Bedtime Story-It’s never too early to start making a bedtime story part of your child’s daily routine. You do not need to read anything lengthy for this age group, something as short as 3 minutes is fine and simply naming pictures rather than reading works well.
Skills: Language, listening, attention, building routines.
Smelling Games-Use perfumes, spices, lotions and talk about the smell of them. This is a fun game as children get older too, when they can begin to identify things by smell.
Skills: Sensory, language.
Lotion massage-Massage is relaxing for any age, use lavender scented lotion to gently massage your child after bath time and before bedtime in order to relax and soothe them to sleep.
Nursery Rhymes/Finger Plays-Begin to recite nursery rhymes such as Humpty Dumpty, This Little Piggy, etc to your child on a daily basis. Build in gestures with your words as you recite the rhymes and use inflection in your voice to hold your child’s attention.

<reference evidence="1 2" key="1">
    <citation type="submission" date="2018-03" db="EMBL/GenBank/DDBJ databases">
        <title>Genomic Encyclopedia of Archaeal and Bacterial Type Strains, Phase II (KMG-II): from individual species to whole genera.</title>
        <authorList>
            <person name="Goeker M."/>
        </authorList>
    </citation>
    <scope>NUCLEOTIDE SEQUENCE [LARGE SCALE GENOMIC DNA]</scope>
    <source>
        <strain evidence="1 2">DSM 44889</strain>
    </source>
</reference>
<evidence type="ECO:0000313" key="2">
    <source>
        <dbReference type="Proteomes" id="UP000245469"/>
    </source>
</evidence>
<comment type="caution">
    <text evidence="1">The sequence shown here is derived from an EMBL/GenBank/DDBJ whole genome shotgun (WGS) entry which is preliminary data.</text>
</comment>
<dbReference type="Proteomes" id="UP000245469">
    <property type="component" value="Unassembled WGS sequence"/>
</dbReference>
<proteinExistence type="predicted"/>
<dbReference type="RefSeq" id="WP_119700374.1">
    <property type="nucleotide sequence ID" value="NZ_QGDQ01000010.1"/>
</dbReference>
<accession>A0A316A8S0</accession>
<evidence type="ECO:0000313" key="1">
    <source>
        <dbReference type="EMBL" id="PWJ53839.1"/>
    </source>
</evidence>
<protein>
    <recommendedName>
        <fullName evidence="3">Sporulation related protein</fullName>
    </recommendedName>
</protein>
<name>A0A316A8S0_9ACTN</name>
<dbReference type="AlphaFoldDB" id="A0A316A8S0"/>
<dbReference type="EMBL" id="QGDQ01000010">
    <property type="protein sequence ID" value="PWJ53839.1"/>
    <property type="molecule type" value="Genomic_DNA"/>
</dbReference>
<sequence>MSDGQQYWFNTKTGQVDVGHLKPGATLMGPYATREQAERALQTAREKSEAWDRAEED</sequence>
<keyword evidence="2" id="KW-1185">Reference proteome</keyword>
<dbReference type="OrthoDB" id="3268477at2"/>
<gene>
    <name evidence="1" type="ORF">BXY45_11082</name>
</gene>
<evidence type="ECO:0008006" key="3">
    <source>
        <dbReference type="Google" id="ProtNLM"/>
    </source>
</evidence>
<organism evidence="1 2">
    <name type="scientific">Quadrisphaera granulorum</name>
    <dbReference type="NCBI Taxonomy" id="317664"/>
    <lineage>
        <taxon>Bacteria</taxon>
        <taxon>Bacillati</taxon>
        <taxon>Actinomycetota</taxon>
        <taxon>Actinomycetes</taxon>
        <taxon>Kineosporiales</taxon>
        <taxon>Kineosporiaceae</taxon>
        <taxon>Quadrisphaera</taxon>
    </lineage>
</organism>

Skills: Receptive/expressive language, cognitive, attention, memory, socialization.
Sock Puppets-Use an old pair of socks to make hand puppets. Color or sew on a face and make the puppet talk to your child and watch them giggle. Allow them to place the puppets on their own hands.
Skills: Language, fine motor, socialization
Sink or float-Use different types of toys in the tub, one that both sink and float. Encourage your child to reach for and grasp toys both floating and under the water.
Skills: Fine motor, reach, grasp, cognitive, object permanence, cause/effect, sensory.
Hooray I Did It!-When your baby does something he is proud of, or completes a task, cheer for him and say “Hooray you did it!” and clap for him and show him how to clap for himself. Pretty soon he will be calling attention to himself by saying “yay” or clapping and wanting you to join in too.
Skills: Socialization, concept of self, cognitive, joint attention, self esteem.